carried her off." Bad legs, indeed, ran a close race with fits in the
pressed man's sprint for liberty. They were so easily induced, and so
cheaply. The industrious application of the smallest copper coin
procurable, the humble farthing or the halfpenny, speedily converted
the most insignificant abrasion of the skin into a festering sore.
[Footnote: _Admiralty Records_ 1. 1439--Capt. Ambrose, 20 June
1741; _Admiralty Records_ 1. 1544--Capt. Bowyer, 18 Dec. 1808;
_Admiralty Records_ 1. 1451--A. Clarke, Examining Surgeon at
Dublin, 18 May 1807; _Admiralty Records_ 1. 1517--Letters of
Capt. Brenton, March and April 1797, and many instances.]

Here and there a man of iron nerve, acting on the common belief that
if you had lost a finger the Navy would have none of you, adopted a
more heroic method of shaking off the clutch of the gang. Such a man
was Samuel Caradine, some time inhabitant of Kendal. Committed to the
House of Correction there as a preliminary to his being turned over to
the fleet for crimes that he had done, he expressed a desire to bid
farewell to his wife. She was sent for, and came, apparently not
unprepared; for after she had greeted her man through the iron door of
his cell, "he put his hand underneath, and she, with a mallet and
chisel concealed for the purpose, struck off a finger and thumb to
render him unfit for His Majesty's service." [Footnote: _Times_,
3 Nov. 1795.]

A stout-hearted fellow named Browne, who hailed from Chester, would
have made Caradine a fitting mate. "Being impressed into the sea
service, he very violently determined, in order to extricate himself
therefrom, to mutilate the thumb and a finger of his left hand; which
he accomplished by repeatedly maiming them with an old hatchet that he
had obtained for that purpose. He was immediately discharged."
[Footnote: _Liverpool Advertiser_, 6 June 1777.] Such men as
these were a substantial loss to the service. Fighting a gun shoulder
to shoulder, what fearful execution would they not have wrought upon
the "hereditary enemy"!

It did not always do, however, to presume upon the loss of a
forefinger, particularly if it were missing from the left hand. Capt.
Barker, while he was regulating the press at Bristol, once had
occasion to send into Ilchester for a couple of brace of convicts who
had received the royal pardon on condition of their serving at sea.
Near Shepton Mallet, on the return tramp, his gangsmen fell in with a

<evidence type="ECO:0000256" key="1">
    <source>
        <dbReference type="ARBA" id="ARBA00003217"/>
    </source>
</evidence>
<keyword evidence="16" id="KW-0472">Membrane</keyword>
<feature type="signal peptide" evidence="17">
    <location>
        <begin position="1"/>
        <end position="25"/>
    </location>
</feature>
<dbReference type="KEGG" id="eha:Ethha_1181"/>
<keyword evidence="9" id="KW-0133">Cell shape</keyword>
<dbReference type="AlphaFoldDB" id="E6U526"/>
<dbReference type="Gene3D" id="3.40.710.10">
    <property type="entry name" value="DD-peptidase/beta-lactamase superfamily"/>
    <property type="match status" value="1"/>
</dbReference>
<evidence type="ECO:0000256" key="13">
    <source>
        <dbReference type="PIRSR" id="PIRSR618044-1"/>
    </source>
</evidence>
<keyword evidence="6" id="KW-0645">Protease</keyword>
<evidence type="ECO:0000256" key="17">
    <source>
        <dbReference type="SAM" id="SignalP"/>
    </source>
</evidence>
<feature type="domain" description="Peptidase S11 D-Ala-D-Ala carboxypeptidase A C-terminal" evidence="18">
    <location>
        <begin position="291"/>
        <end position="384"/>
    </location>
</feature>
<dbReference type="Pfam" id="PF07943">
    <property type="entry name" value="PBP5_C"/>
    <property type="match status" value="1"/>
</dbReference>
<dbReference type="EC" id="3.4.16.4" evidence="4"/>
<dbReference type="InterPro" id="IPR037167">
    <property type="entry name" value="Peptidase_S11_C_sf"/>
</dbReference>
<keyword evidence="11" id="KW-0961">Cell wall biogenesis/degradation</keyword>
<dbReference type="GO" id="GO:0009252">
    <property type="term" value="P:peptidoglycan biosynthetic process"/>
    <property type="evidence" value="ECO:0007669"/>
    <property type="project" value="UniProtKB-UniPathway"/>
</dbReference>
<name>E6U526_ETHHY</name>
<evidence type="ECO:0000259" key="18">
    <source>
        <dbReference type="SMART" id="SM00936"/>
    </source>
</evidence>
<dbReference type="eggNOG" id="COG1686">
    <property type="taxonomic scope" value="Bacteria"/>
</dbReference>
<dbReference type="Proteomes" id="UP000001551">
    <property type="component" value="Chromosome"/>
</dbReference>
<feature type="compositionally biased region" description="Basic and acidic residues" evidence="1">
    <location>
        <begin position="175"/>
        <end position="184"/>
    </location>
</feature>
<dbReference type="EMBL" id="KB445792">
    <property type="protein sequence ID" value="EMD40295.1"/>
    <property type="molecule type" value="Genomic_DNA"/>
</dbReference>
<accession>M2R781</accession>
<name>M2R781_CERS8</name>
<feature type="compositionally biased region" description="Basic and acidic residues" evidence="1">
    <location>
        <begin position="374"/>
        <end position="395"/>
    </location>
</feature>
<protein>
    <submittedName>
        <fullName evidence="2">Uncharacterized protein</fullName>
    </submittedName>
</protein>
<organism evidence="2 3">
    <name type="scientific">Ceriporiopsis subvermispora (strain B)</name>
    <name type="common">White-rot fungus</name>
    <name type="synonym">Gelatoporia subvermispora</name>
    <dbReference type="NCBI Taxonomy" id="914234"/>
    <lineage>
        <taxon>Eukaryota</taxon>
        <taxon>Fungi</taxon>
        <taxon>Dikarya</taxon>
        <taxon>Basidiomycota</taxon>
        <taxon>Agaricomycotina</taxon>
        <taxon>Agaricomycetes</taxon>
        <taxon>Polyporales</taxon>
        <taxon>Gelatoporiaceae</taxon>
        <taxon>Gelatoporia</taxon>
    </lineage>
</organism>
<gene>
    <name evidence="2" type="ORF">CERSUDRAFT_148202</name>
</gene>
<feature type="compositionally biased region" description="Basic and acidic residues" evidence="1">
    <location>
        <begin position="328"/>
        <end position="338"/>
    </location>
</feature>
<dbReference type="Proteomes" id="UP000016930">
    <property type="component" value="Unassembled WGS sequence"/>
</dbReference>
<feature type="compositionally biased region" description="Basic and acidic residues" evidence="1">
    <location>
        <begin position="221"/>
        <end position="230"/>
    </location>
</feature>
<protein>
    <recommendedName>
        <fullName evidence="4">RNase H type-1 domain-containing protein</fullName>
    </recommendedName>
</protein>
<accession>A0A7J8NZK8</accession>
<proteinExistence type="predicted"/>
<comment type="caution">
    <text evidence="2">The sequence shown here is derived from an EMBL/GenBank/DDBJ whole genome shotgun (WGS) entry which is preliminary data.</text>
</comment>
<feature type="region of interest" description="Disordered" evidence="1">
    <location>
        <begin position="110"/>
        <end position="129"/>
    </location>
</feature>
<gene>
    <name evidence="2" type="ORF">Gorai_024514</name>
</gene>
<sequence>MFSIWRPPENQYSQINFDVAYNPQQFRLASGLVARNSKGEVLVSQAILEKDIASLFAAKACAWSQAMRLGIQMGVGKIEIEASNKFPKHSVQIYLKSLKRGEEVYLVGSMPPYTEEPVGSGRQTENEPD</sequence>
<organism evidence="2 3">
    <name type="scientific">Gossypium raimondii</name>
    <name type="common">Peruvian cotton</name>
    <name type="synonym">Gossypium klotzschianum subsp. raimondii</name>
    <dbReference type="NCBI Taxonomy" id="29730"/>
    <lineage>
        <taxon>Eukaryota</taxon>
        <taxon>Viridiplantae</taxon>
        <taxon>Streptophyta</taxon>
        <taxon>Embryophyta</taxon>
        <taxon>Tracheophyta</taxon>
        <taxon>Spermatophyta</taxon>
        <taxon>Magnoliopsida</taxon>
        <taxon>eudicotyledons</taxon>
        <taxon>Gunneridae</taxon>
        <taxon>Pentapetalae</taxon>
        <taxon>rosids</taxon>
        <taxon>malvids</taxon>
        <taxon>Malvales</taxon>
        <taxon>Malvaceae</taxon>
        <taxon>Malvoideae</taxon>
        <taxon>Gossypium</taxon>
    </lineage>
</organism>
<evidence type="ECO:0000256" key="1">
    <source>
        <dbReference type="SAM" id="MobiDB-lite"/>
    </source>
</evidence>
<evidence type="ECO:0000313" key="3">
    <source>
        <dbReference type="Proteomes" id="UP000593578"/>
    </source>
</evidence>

party armed with sticks and knives, who "beat and cut them in a very
cruel manner." They succeeded, however, in taking the ringleader, one
Charles Biggen, and brought him in; but when Barker would have
discharged the fellow because his left forefinger was wanting, the
Admiralty brushed the customary rule aside and ordered him to be kept.
[Footnote: _Admiralty Records_ 1. 1528--Capt. Barker, 28 July
1803, and endorsement.]

The main considerations entering into the dispatch of pressed men to
the fleet, when at length their period of detention at headquarters
came to an end, were economy, speed and safety. Transport was
necessarily either by land or water, and in the case of seaport, river
or canal towns, both modes were of course available. Gangs operating
at a distance from the sea, or remote from a navigable river or canal,
were from their very situation obliged to send their catch to market
either wholly by land, or by land and water successively. Land
transport, though always healthier, and in many instances speedier and
cheaper than transport by water, was nevertheless much more risky.
Pressed men therefore preferred it. The risks--rescue and
desertion--were all in their favour. Hence, when they "offered
chearfully to walk up," or down, as the case might be, the seeming
magnanimity of the offer was never permitted to blind those in charge
of them to the need for a strong attendant guard. [Footnote: In the
spring of 1795 a body of Quota Men, some 130 strong, voluntarily
marched from Liverpool to London, a distance of 182 miles, instead of
travelling by coach as at first proposed. Though all had received the
bounty and squandered it in debauchery, not a man deserted; and in
their case the danger of rescue was of course absent. _Admiralty
Records_ 1. 1511--Capt. Bowen, 21 April 1795.] The men would have
had to walk in any case, for transport by coach, though occasionally
sanctioned, was an event of rare occurrence. A number procured in
Berkshire were in 1756 forwarded to London "by the Reading machines,"
but this was an exceptional indulgence due to the state of their feet,
which were already "blistered with travelling."

Even with the precaution of a strong guard, there were parts of the
country through which it was highly imprudent, if not altogether
impracticable, to venture a party on foot. Of these the thirty-mile
stretch of road between Kilkenny and Waterford, the nearest seaport,
perhaps enjoyed the most unenviable reputation. No gang durst traverse
it; and no body of pressed men, and more particularly of pressed
Catholics, could ever have been conveyed even for so short a distance